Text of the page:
Seattle: SHARE fights Homeless ID "Tracking Collar" FWD

Tom Boland (
Sat, 16 Oct 1999 06:13:04 -0700 (PDT)
FWD  Seattle Post-Intelligencer / Wednesday, October 13, 1999



Spurred by fears that a proposed city computer system to track them
will step on personal freedoms, a group of street people will meet
with city officials today to send a terse message: No way.

Members of the homeless issues group Seattle Housing and Resource
Effort say the tracking plan also deflects attention from a
shortage of emergency shelter beds in the city.

Group members say they will withhold from case workers personal
information that could be compiled and used against the homeless.

"It's not paranoia. It's just wrong," said John Steetle, a
homeless man who is part of SHARE. "We have no assurances on
how the information will be used. People are frightened....
Maybe I have a warrant out. Will I be cast as a bad homeless

But the concern is not universal among social service providers.

Bill Wippel of the Union Gospel Mission in Seattle said tracking
would allow his agency to better handle its caseloads. He said
case workers could study personal histories, share information
with other shelters and social programs and learn which people
are serious about getting off the streets.

"It's like being a doctor," Wippel said. "You can't treat the
patient without having proper information. The doctor always has
his file. We are interested in better management, not snooping."

The controversial tracking system is part of the city's Safe Harbors
program, a multipronged plan unanimously approved by City Council
last week to address the housing and service needs of about 5,500
homeless in Seattle.

The council has authorized $90,000 to hire a consultant to design
the program. Under the plan, a homeless person would be given a
unique number. Any time he or she went to a soup kitchen or slept
at a shelter, the number would be registered in a computer network.

A case manager could review a homeless person's file and determine
whether there is a pattern or potential solution for a case -- drug
rehabilitation or job referrals, for examples.

City Councilman Peter Steinbrueck said the city and surrounding area
have about 2,350 emergency shelter beds, in addition to transitional
housing rooms. But an exact number of homeless people and shelter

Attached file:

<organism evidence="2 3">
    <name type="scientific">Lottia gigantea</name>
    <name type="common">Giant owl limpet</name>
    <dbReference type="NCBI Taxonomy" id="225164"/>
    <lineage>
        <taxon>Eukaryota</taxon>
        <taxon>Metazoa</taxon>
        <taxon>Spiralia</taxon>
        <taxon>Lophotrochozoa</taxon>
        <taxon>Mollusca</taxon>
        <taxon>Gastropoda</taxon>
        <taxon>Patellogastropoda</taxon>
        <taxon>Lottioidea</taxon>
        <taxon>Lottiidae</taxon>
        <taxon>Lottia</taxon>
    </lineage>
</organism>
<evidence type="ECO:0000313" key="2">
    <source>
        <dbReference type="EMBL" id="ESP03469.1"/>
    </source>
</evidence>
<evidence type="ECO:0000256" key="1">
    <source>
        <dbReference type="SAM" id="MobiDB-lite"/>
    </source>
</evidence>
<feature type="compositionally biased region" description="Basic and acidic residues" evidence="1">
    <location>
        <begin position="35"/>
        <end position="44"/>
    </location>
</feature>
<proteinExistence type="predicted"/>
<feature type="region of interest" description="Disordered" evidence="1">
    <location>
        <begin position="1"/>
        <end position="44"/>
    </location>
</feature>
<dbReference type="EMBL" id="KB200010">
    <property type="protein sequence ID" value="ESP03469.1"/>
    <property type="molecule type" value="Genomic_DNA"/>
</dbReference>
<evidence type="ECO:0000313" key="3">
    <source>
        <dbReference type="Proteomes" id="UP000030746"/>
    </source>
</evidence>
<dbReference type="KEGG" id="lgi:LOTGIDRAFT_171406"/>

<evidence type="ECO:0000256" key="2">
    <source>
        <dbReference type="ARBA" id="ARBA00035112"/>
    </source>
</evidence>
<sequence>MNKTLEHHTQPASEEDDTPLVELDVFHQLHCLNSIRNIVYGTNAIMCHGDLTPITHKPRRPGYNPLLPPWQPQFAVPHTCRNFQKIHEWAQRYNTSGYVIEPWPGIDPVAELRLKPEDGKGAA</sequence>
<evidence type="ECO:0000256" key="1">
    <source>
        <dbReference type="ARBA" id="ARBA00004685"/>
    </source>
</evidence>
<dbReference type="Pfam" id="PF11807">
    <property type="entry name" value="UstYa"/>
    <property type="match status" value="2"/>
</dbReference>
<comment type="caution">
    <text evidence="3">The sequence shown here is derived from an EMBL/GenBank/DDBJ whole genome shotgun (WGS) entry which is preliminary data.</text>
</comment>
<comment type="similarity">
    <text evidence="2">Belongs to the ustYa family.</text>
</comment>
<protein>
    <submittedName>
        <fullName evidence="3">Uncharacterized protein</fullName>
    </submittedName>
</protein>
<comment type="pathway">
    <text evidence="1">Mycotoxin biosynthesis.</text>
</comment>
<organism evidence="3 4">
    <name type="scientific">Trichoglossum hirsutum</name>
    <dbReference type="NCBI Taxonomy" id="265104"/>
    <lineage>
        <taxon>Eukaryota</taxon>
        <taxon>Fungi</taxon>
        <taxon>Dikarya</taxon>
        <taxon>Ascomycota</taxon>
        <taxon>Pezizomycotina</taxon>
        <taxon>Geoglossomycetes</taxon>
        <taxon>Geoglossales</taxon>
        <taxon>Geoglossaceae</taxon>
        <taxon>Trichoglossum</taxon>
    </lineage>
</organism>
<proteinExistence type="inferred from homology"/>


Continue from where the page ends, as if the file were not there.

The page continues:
beds, he said, is hard to pin down.

"We don't have a system to accurately measure the number of homeless
people and the needs they represent -- substance abuse, mental
illness, out of jobs," Steinbrueck said. "The entire system is
either fragmented or uncoordinated."

In Seattle, city leaders currently spend $9.1 million on the
homeless, including $5 million for emergency shelter. But officials
felt the homeless services network needed to be more efficient.

So they convened with a wide range of people, from homeless
advocates to people on the streets to social service providers,
and discussed the best approach. They learned other cities --
including Philadelphia, New York and Boston -- were using computer
tracking system for years. Encouraged by success in those places,
Seattle officials imported the concept.

Dennis Culhane, an associate professor at the University of
Pennsylvania, who developed computer software to track the
homeless, said the concept "is an idea whose time has come."

"There are tremendous benefits," Culhane said. "It is not possible
to develop an efficient system of services and deliver them without
having good data."

In Philadelphia, civic leaders learned a surprising fact from the
computer tracking: The number of unduplicated homeless people using
the city's services was several times greater than the most liberal
estimates, Culhane said.

In addition, he said, shelters in Philadelphia learned specific
information about who was using the shelters -- a chronic homeless
population that tended to be disabled, mentally ill, and older.

Such detailed facts, allowed the city to better fashion solutions
for homeless people -- and save money.

But in Seattle, some homeless people have called Safe Harbor
"unsafe" and "no harbor," lambasting what they perceive as an
invasion of privacy.

Culhane, however, said laws require confidentiality of personal
information used by social agencies. In addition, computer programs
can be tailored to ensure that certain data is shared or analyzed
between certain social service agencies.


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